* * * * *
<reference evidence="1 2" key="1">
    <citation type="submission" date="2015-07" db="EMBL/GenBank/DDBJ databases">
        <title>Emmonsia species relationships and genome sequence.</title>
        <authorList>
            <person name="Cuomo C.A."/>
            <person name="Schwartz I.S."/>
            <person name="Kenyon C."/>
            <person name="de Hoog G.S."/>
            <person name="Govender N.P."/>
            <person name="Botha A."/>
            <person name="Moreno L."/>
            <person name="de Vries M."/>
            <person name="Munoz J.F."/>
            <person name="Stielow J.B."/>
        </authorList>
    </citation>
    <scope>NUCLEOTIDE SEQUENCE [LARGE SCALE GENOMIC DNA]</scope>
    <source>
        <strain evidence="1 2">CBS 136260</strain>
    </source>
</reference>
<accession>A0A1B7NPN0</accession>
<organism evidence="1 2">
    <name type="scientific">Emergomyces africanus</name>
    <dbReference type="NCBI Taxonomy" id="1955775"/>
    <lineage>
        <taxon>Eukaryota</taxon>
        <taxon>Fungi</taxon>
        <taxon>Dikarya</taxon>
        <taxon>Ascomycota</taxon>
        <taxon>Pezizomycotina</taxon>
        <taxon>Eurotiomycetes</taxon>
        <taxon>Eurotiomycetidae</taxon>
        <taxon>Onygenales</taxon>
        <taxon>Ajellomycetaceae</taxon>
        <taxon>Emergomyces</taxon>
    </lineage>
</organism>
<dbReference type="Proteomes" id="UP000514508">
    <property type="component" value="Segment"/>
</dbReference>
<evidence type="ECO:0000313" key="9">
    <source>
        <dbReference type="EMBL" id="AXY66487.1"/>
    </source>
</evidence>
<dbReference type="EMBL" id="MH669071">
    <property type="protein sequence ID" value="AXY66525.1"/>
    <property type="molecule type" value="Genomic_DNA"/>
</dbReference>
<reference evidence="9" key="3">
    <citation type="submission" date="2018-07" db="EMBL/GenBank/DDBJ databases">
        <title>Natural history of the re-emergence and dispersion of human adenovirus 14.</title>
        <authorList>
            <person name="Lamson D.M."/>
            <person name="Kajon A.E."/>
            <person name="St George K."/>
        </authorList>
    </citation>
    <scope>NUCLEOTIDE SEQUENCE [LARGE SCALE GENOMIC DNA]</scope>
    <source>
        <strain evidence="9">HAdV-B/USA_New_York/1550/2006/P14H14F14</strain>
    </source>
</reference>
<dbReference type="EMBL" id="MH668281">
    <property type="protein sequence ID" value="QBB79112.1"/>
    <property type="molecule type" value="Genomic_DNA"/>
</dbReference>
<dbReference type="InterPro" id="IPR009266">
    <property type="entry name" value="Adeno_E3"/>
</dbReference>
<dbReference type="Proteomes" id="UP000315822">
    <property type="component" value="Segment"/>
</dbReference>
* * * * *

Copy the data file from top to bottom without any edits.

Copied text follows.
<reference evidence="1 2" key="1">
    <citation type="submission" date="2015-07" db="EMBL/GenBank/DDBJ databases">
        <title>Emmonsia species relationships and genome sequence.</title>
        <authorList>
            <person name="Cuomo C.A."/>
            <person name="Schwartz I.S."/>
            <person name="Kenyon C."/>
            <person name="de Hoog G.S."/>
            <person name="Govender N.P."/>
            <person name="Botha A."/>
            <person name="Moreno L."/>
            <person name="de Vries M."/>
            <person name="Munoz J.F."/>
            <person name="Stielow J.B."/>
        </authorList>
    </citation>
    <scope>NUCLEOTIDE SEQUENCE [LARGE SCALE GENOMIC DNA]</scope>
    <source>
        <strain evidence="1 2">CBS 136260</strain>
    </source>
</reference>
<accession>A0A1B7NPN0</accession>
<organism evidence="1 2">
    <name type="scientific">Emergomyces africanus</name>
    <dbReference type="NCBI Taxonomy" id="1955775"/>
    <lineage>
        <taxon>Eukaryota</taxon>
        <taxon>Fungi</taxon>
        <taxon>Dikarya</taxon>
        <taxon>Ascomycota</taxon>
        <taxon>Pezizomycotina</taxon>
        <taxon>Eurotiomycetes</taxon>
        <taxon>Eurotiomycetidae</taxon>
        <taxon>Onygenales</taxon>
        <taxon>Ajellomycetaceae</taxon>
        <taxon>Emergomyces</taxon>
    </lineage>
</organism>
<dbReference type="Proteomes" id="UP000514508">
    <property type="component" value="Segment"/>
</dbReference>
<evidence type="ECO:0000313" key="9">
    <source>
        <dbReference type="EMBL" id="AXY66487.1"/>
    </source>
</evidence>
<dbReference type="EMBL" id="MH669071">
    <property type="protein sequence ID" value="AXY66525.1"/>
    <property type="molecule type" value="Genomic_DNA"/>
</dbReference>
<reference evidence="9" key="3">
    <citation type="submission" date="2018-07" db="EMBL/GenBank/DDBJ databases">
        <title>Natural history of the re-emergence and dispersion of human adenovirus 14.</title>
        <authorList>
            <person name="Lamson D.M."/>
            <person name="Kajon A.E."/>
            <person name="St George K."/>
        </authorList>
    </citation>
    <scope>NUCLEOTIDE SEQUENCE [LARGE SCALE GENOMIC DNA]</scope>
    <source>
        <strain evidence="9">HAdV-B/USA_New_York/1550/2006/P14H14F14</strain>
    </source>
</reference>
<dbReference type="EMBL" id="MH668281">
    <property type="protein sequence ID" value="QBB79112.1"/>
    <property type="molecule type" value="Genomic_DNA"/>
</dbReference>
<dbReference type="InterPro" id="IPR009266">
    <property type="entry name" value="Adeno_E3"/>
</dbReference>
<dbReference type="Proteomes" id="UP000315822">
    <property type="component" value="Segment"/>
</dbReference>